Wednesday, March 4, 2009

And then the rains came...

Monday was a reasonably nice day here in Melbourne. The weather was warm but not excessively hot and the air was still. I spent the day at my daughter's Kindergarten playing in their sandpit, singing songs, eating lunch at miniature tables and taking in the view from a four year old's perspective. We had a full day and when we returned home, the routine of dinner, bath, bed time took over and I had little time to think about the weather or the news. Then at some point my mobile phone beeped indicating I had a new text message. I picked it up and read the following:

Extreme weather in Vic expected Mon night & Tues. High wind & fire risk. Listen to Local ABC Radio for emergency updates.

Amazing. A text message sent directly to my phone to warn me of an impending storm and increased fire danger. I have always been impressed with Australian bureaucracy's ability to adapt and change quickly. There was great debate following the Black Saturday fires as to whether or not an official warning system could have saved some of the lives lost. That was a mere three weeks ago and now when faced with similar weather conditions Victorians were receiving these alert messages on their mobile phones. Whether these messages reached the appropriate targets or were the appropriate medium will be debated in the aftermath, but for now, I'm just bloody impressed they organised themselves so quickly.

When the Handsome Australian arrived home, he also brought news of impending storms and gale force winds bound for Melbourne. He spent a bit of time gathering up loose items in the back garden and storing them in garage so they wouldn't become dangerous projectiles. I collected the laundry from the clothesline noting the deep orange sunset and the absolute stillness of the air that surrounded me. It was really still. I had a sinking feeling. Was this the calm before the storm? That text message I'd received earlier had given me a real foreboding feeling. I'd seen the damage that a fierce wind and fire cocktail can produce--our whole community is still reeling from Black Saturday. I shuddered when I thought of the news I might wake up to the following morning.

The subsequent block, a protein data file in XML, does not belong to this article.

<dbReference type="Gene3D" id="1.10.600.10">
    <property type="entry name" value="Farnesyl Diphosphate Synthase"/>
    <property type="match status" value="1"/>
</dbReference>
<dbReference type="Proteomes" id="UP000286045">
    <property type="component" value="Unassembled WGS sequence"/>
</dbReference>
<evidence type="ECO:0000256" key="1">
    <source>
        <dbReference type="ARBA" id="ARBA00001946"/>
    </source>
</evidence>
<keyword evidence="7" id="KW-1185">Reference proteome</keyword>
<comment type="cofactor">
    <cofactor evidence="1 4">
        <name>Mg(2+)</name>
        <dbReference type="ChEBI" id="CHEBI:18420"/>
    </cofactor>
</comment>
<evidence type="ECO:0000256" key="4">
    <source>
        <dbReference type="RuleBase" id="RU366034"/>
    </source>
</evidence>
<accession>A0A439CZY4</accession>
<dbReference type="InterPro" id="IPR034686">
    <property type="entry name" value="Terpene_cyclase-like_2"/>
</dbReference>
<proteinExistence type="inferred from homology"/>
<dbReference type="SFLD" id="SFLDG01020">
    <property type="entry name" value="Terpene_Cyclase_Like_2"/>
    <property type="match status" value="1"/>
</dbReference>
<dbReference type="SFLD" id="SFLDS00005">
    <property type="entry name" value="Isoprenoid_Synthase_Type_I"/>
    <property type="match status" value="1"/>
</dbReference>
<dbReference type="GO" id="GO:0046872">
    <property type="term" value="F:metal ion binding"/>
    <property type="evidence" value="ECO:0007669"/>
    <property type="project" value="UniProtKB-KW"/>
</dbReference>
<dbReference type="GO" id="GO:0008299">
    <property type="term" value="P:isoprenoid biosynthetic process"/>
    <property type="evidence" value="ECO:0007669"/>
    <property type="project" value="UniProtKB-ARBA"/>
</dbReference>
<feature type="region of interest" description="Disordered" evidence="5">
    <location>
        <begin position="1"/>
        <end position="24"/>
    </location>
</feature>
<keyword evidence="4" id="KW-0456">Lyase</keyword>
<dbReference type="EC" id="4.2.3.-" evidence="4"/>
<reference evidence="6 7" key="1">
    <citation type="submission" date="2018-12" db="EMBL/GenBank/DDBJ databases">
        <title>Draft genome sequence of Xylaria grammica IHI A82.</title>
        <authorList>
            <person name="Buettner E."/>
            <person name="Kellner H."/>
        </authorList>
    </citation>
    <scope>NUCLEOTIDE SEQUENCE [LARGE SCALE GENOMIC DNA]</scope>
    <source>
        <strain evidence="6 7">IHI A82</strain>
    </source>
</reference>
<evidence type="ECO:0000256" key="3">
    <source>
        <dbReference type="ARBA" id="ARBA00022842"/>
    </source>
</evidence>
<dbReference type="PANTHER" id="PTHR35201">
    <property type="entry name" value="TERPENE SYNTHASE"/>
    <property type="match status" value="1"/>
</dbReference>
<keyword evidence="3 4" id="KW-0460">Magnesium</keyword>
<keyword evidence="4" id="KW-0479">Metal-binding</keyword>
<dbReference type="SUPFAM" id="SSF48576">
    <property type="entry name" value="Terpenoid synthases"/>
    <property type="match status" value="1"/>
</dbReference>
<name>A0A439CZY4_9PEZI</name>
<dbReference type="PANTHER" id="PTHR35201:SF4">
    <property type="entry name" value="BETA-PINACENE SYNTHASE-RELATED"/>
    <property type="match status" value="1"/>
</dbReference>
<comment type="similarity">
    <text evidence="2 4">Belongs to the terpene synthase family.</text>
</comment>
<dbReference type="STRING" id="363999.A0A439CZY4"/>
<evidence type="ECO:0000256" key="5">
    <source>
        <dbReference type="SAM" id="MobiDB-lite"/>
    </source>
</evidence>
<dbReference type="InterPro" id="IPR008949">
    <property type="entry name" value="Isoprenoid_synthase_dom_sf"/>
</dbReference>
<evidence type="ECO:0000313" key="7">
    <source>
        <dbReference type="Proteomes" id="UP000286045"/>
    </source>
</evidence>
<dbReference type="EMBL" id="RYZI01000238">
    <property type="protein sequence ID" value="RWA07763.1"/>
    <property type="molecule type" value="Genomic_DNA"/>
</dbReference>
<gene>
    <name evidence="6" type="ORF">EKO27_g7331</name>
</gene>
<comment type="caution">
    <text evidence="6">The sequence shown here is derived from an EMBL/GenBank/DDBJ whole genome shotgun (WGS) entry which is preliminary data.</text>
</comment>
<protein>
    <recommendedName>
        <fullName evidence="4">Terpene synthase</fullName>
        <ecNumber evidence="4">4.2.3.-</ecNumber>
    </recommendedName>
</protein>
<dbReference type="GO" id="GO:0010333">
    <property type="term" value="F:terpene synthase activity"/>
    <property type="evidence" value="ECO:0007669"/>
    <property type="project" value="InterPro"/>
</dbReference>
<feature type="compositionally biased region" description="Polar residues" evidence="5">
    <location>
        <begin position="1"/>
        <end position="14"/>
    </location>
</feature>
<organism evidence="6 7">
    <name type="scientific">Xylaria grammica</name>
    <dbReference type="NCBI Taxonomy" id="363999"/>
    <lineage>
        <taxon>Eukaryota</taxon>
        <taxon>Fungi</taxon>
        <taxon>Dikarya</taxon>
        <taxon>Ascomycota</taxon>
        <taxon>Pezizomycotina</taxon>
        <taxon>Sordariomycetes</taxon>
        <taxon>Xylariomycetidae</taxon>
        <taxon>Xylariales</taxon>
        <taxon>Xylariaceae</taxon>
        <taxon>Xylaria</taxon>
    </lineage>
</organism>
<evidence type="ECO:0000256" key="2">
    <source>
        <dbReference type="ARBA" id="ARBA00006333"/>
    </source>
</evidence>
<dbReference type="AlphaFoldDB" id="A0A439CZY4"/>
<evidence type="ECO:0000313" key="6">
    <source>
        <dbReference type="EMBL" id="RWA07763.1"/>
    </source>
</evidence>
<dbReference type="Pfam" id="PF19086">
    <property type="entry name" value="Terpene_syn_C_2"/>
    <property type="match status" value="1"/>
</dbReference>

Back inside, the evening rolled along and each time I looked out the window the trees sat there silently. No rustling, no swaying, just still. I started to wonder if the warnings were all a bit of hype. I headed off to bed and drifted off to sleep. I was woken a short time later by the sound of the wind whistling through the trees outside, the branches scraping against the window panes. It was really, really windy. I had a difficult time falling back asleep as I thought of the winds and the fire and the people whose homes and lives might be in danger.

On Tuesday morning, the winds were still whipping around outside. It was a blustery day. In many ways it reminded me of the desert southwest in the USA where I spent my youth. Sand slapping you in the face as you walk down the road, bits of rubbish blowing along. The only thing missing was the tumbleweeds. I suppose it should have been comforting, this weather. It should have reminded me of my roots and where I'm from. It's not pleasant weather, but it is so typical of my hometown. On this day though, every gust made me cringe. I found myself hoping against hope that we wouldn't see a repeat of Black Saturday.

On the whole, the news on Tuesday from the fire fronts seemed to be stable. There weren't any fires jumping containment lines and the fire fighters seemed prepared. It was just a bit of a waiting game. Then Tuesday evening, the winds picked up again and really whipped about. The Handsome Australian and I were sitting in our lounge room listening to the wind howl, when something unexpected happened. It began to rain. It wasn't just a light rain either. It was a good hard rain. The Handsome Australian and I looked at each other and simultaneously let out sighs of relief. Finally the rain has come. I can't remember the last time it rained here in Melbourne.

The rain fell off and on all night and we woke to gray skies this morning. The kids and I had to wear jackets most of the day as the temperatures have cooled right down. The rain continued to fall throughout the afternoon and early this evening. On my drive home tonight I was tuned into ABC Local Radio when the news broke that one of the major fires that had been threatening the towns of Warburton and Healesville had officially been contained. The text messages from relieved residents of that part of Victoria were coming in thick and fast and the ABC host was reading them out. Some people had evacuated 3 or 4 times during the last 10 days as the weather and the fire menaced their communities. Psychological exhaustion has reigned and this was the first good news these communities have had in what seems like a long, long time.

Let's hope this is the beginning of the end of this bush fire season.



KLS said...

I'm glad to hear you finally got some rain! We had a drought for two years, but seem to be getting a lot more precipitation this year.

suzinoz said...

Thanks KLS. We are heading into our 9th year of drought so any rain is a welcome sight but more so now with the fires.

Rita said...

I think my rain dance helped :)

suzinoz said...

In that case Rita, I think you should do it again.